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Essentials for Keeping Kids Safe This Summer: MedlinePlus

Essentials for Keeping Kids Safe This Summer: MedlinePlus

Essentials for Keeping Kids Safe This Summer

Expert shares tips for injury-free outdoor play
By Robert Preidt
Friday, June 10, 2016
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FRIDAY, June 10, 2016 (HealthDay News) -- Some simple measures can keep your children safe this summer, a pediatric expert says.
"We see a lot of kids in the emergency department during the summer with injuries and accidents that could have been prevented," said Dr. David Walker, director of the pediatric emergency department at NewYork-Presbyterian/Queens.
"It is important to take the necessary precautions to ensure our children remain safe while having fun," he said in a hospital news release. He offered the following tips:
Sun safety: Apply sunscreen with an SPF 15 or greater and provide a hat and sunglasses to protect kids' eyes from UVA and UVB rays. Teach children to stay in the shade during the middle of the day and to drink water often.
By the water: Make sure children know how to swim. Also, insist on constant adult supervision when children are around any body of water. Adults should also know CPR, as the sooner it's performed, the better the chance of survival, Walker said.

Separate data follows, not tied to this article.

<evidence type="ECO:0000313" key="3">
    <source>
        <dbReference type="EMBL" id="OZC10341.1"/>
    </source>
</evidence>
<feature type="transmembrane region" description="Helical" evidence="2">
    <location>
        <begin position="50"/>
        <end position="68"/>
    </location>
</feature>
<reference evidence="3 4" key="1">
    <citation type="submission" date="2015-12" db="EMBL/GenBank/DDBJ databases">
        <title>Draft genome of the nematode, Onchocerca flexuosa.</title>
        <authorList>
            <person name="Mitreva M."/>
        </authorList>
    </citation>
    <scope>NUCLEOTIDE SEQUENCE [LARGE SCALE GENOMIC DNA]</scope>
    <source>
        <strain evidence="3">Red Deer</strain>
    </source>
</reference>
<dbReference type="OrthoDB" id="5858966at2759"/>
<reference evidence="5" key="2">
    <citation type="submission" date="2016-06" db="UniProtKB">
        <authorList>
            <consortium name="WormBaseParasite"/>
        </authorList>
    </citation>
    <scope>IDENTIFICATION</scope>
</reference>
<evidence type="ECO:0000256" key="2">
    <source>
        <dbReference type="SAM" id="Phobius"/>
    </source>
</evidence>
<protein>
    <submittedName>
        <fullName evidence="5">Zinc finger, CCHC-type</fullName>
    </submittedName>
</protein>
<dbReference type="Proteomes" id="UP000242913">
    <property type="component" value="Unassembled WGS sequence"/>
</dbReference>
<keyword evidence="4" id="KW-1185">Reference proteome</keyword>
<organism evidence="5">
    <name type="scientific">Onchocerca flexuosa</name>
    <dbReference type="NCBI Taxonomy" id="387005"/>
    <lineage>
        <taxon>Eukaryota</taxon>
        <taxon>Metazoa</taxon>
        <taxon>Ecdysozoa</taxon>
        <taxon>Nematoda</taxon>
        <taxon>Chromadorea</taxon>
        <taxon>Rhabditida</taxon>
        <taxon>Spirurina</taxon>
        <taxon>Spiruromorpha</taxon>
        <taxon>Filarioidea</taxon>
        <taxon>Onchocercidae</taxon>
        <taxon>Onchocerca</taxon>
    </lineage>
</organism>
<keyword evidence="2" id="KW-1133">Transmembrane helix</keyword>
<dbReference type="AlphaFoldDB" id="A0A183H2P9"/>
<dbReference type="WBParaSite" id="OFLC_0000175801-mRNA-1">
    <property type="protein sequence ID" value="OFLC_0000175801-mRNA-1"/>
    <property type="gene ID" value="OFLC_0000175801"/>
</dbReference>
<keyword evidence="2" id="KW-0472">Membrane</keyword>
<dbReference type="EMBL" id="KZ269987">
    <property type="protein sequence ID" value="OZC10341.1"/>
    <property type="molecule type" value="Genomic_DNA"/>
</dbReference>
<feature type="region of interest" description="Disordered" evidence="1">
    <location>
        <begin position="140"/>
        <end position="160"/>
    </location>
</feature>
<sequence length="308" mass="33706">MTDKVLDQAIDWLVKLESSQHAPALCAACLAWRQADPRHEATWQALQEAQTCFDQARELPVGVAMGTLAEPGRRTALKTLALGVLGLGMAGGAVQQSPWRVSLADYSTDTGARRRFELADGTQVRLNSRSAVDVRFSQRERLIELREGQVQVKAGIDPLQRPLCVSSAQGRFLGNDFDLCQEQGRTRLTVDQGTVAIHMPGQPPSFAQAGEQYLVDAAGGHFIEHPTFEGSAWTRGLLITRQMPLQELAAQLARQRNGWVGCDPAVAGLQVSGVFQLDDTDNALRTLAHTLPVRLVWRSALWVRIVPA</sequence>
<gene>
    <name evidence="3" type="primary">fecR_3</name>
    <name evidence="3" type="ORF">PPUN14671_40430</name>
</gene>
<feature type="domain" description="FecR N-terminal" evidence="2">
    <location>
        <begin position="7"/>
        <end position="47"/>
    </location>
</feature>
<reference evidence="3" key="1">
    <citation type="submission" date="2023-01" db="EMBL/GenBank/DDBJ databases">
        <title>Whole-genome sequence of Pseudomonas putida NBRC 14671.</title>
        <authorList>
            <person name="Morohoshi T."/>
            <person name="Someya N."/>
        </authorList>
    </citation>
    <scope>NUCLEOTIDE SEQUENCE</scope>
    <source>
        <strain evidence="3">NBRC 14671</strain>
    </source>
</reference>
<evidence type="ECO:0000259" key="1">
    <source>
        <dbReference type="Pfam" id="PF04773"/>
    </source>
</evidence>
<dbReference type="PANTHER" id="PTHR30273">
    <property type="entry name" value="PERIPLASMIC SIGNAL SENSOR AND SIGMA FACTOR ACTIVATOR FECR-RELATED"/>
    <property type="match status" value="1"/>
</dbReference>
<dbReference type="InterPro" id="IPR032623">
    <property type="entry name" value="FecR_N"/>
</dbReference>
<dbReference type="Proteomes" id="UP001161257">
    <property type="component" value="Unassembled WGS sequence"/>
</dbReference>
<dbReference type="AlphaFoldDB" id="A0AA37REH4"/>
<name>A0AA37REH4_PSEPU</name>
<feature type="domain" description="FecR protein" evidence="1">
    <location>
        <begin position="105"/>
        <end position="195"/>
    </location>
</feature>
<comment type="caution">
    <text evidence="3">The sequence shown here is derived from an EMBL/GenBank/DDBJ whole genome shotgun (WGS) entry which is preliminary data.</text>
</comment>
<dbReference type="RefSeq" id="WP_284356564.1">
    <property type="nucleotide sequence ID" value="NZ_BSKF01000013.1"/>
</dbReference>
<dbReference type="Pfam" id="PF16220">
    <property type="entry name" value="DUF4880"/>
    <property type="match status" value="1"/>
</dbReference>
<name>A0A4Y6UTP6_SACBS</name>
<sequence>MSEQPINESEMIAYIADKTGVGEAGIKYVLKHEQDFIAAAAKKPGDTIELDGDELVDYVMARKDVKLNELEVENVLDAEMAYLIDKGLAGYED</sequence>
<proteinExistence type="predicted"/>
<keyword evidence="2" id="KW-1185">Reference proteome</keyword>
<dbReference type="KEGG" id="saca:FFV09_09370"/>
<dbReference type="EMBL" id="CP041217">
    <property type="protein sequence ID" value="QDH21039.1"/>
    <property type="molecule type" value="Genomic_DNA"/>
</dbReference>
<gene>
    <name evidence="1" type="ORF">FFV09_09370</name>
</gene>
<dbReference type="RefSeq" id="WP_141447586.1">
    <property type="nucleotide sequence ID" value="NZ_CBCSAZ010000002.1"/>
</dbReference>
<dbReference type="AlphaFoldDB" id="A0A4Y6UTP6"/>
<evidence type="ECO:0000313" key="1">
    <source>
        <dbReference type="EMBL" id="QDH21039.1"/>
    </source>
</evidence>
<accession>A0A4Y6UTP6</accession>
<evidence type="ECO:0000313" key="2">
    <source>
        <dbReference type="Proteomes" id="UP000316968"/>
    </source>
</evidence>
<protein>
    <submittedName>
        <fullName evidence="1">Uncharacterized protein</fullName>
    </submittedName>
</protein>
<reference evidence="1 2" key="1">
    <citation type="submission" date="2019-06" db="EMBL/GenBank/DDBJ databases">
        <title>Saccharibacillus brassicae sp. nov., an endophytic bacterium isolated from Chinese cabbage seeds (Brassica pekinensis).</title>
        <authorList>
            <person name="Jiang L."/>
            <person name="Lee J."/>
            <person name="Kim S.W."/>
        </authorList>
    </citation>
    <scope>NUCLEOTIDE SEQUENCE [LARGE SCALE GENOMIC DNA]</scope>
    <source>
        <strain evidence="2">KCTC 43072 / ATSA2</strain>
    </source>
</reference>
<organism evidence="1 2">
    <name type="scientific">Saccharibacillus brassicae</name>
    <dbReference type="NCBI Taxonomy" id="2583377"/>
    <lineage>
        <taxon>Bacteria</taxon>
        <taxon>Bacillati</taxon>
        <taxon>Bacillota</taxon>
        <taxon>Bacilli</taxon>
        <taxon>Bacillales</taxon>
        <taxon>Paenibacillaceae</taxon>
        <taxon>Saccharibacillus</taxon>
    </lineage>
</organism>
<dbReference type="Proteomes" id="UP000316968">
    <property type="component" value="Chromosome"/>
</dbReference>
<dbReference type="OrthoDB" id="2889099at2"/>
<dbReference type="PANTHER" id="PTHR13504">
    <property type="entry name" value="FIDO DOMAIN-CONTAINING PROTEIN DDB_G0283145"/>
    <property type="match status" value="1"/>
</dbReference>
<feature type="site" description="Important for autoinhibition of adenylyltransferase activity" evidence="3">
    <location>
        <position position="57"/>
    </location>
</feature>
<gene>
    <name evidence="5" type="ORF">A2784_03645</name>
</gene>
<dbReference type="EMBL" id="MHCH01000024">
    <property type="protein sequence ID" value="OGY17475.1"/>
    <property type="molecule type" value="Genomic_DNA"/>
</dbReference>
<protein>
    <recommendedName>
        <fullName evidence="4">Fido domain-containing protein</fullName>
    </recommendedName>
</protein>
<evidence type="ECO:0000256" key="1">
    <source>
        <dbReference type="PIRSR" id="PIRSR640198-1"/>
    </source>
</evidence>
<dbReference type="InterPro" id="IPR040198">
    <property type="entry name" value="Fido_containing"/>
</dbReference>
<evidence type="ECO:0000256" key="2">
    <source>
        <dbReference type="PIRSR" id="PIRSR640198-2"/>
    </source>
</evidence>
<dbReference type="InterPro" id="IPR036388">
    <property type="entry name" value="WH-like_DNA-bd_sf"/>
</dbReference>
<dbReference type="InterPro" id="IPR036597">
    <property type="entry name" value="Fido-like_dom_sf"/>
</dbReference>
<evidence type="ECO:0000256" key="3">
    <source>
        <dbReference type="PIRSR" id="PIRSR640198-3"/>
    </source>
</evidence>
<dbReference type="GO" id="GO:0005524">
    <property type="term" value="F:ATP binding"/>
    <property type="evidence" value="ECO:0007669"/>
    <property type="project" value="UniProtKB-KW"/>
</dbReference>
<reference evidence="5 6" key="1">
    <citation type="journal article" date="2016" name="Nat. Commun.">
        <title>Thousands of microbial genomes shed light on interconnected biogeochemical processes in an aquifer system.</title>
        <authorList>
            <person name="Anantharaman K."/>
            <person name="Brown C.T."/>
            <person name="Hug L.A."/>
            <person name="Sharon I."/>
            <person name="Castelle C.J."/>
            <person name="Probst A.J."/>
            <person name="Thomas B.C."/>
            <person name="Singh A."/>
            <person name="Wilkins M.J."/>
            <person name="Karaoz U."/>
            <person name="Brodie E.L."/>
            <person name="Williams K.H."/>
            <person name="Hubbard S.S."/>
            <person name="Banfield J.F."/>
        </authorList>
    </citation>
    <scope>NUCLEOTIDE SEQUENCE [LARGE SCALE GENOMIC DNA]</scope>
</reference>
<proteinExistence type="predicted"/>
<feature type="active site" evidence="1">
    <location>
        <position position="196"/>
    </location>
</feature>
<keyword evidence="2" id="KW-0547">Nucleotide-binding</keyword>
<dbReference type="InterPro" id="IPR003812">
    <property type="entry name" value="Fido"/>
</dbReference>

At the playground: Before allowing children to use a playground, inspect the equipment to ensure it is well-maintained and safe. The playground surface should have safety-tested mats or loose-fill materials. Adult supervision is important so that immediate action can be taken if a child falls or gets injured, Walker said.
Safety on wheels: Kids should always wear a helmet when using a bicycle, skateboard, scooter or skates. Other protective gear, such as shin guards and knee and elbow pads, is also recommended when appropriate. Make sure bicycles are the appropriate size.
SOURCE: NewYork-Presbyterian/Queens, news release, May 31, 2016
News stories are provided by HealthDay and do not reflect the views of MedlinePlus, the National Library of Medicine, the National Institutes of Health, the U.S. Department of Health and Human Services, or federal policy.
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